Cone-beam computed tomography and the orthosurgical management of impacted teeth

Adrian Becker*, Stella Chaushu, Nardy Casap-Caspi

*Corresponding author for this work

    Research output: Contribution to journalArticlepeer-review

    55 Scopus citations

    Abstract

    Background. Three-dimensional (3-D) cone-beam computed tomography (CBCT) has been used to diagnose and treat impacted teeth. The authors describe the benefits of using CBCT to complement plain film two-dimensional (2-D) imaging. Methods. The authors compare the efficacy of 2-D and 3-D modalities in relation to the relative positions in space of adjacent and overlapping dental units, the existence of pathology in the buccolingual plane and the ability of each to define the orientation of individual teeth. Results. CBCT imaging can be used to interpret buccolingual information in detail, to distinguish and define the extent and depth of root resorption, and to delineate long-axis orientation of unerupted teeth, including root apex location. It is able to synthesize traditional panoramic and cephalometric radiographs. Conclusions. CBCT permits oral surgeons to visualize the position and surgical anatomy of the tooth as it will be seen in the operating theater and allows orthodontists to plan directional traction. Clinical Implications. Unexpected anatomical or pathological findings that are not noted in plain film radiographs and that may obstruct or delay orthodontic treatment until they are eliminated may be found when CBCT is used. Clinical diagnosis of existing pathology can be assessed accurately by using CBCT. In addition, 3-D imaging contributes to more accurate and less traumatic surgical exposure, as well as to more efficient and directionally appropriate orthodontic traction, than does traditional 2-D imaging and thus contributes to faster resolution and better overall tooth prognosis. The use of CBCT occasionally can be the difference between the success and the failure of the treatment plan.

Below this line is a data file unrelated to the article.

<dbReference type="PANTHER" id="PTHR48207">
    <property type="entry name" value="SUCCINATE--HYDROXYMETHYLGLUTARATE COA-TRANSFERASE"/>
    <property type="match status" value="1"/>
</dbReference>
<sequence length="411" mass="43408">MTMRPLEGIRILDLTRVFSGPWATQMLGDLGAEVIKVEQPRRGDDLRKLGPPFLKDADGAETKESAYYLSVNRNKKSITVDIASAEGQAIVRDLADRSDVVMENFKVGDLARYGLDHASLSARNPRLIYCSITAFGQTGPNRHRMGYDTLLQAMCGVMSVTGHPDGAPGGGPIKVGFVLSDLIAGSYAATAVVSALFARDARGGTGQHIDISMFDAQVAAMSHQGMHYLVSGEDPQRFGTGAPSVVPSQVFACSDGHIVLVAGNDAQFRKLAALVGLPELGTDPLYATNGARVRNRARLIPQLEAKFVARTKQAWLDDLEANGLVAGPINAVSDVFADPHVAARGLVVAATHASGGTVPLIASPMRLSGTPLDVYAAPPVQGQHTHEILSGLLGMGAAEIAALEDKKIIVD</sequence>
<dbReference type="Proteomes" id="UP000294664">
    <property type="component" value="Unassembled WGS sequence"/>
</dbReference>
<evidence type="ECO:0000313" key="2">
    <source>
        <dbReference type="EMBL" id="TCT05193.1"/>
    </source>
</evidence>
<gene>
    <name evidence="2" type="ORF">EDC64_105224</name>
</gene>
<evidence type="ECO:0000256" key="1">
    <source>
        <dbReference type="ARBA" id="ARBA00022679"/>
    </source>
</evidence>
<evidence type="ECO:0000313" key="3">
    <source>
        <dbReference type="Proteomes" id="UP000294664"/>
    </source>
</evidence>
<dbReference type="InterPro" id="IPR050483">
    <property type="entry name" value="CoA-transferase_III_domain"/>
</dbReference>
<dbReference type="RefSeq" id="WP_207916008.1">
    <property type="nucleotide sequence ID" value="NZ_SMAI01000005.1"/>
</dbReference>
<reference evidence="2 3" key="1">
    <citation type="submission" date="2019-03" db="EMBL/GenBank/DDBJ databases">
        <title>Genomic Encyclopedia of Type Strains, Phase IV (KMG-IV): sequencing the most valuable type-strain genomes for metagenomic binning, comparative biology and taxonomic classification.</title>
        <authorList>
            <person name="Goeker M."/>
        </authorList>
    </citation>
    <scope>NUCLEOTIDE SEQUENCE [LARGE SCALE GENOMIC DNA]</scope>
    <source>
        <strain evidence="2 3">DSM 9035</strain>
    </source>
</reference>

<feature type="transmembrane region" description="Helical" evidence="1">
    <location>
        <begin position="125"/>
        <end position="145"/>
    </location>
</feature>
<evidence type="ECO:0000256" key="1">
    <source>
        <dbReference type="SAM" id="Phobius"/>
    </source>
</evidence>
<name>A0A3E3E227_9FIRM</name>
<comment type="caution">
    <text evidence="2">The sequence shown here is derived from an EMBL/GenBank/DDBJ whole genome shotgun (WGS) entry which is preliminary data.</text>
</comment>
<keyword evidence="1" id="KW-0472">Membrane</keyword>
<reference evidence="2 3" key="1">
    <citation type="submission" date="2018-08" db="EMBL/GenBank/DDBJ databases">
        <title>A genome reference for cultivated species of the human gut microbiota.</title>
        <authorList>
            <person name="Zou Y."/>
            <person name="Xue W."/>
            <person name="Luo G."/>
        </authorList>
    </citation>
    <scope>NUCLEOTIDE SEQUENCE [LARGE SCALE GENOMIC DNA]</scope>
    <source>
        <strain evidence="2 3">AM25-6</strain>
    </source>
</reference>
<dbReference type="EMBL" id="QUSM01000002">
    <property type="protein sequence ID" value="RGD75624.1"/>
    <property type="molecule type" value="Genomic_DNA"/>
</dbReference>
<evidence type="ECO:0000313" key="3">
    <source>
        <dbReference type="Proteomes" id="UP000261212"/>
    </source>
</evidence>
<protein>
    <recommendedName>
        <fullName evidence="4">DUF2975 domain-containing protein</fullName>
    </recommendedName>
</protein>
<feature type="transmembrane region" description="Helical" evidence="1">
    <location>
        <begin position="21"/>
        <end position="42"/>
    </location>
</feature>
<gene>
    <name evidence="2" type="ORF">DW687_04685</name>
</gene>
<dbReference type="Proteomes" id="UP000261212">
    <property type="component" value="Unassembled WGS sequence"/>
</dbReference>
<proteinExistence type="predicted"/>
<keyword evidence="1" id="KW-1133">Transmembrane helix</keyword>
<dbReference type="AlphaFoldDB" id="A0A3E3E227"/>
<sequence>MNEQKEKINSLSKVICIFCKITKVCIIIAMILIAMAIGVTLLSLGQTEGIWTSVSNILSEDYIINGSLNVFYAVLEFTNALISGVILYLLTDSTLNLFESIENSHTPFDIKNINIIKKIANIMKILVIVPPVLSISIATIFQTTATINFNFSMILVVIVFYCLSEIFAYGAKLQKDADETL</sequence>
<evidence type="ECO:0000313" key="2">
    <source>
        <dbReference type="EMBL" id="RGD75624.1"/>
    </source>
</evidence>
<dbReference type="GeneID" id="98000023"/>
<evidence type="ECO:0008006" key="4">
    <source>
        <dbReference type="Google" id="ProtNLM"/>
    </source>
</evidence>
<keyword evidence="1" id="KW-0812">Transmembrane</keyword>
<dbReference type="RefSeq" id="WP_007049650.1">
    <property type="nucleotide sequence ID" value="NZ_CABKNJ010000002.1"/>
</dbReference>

Original languageAmerican English
    Pages (from-to)14S-18S
    JournalJournal of the American Dental Association
    Volume141
    Issue number10 SUPPL.
    DOIs
    StatePublished - Oct 2010

    Keywords

    • Cone-beam computed tomography
    • Impaction
    • Orthodontic traction
    • Positional diagnosis
    • Surgical exposure

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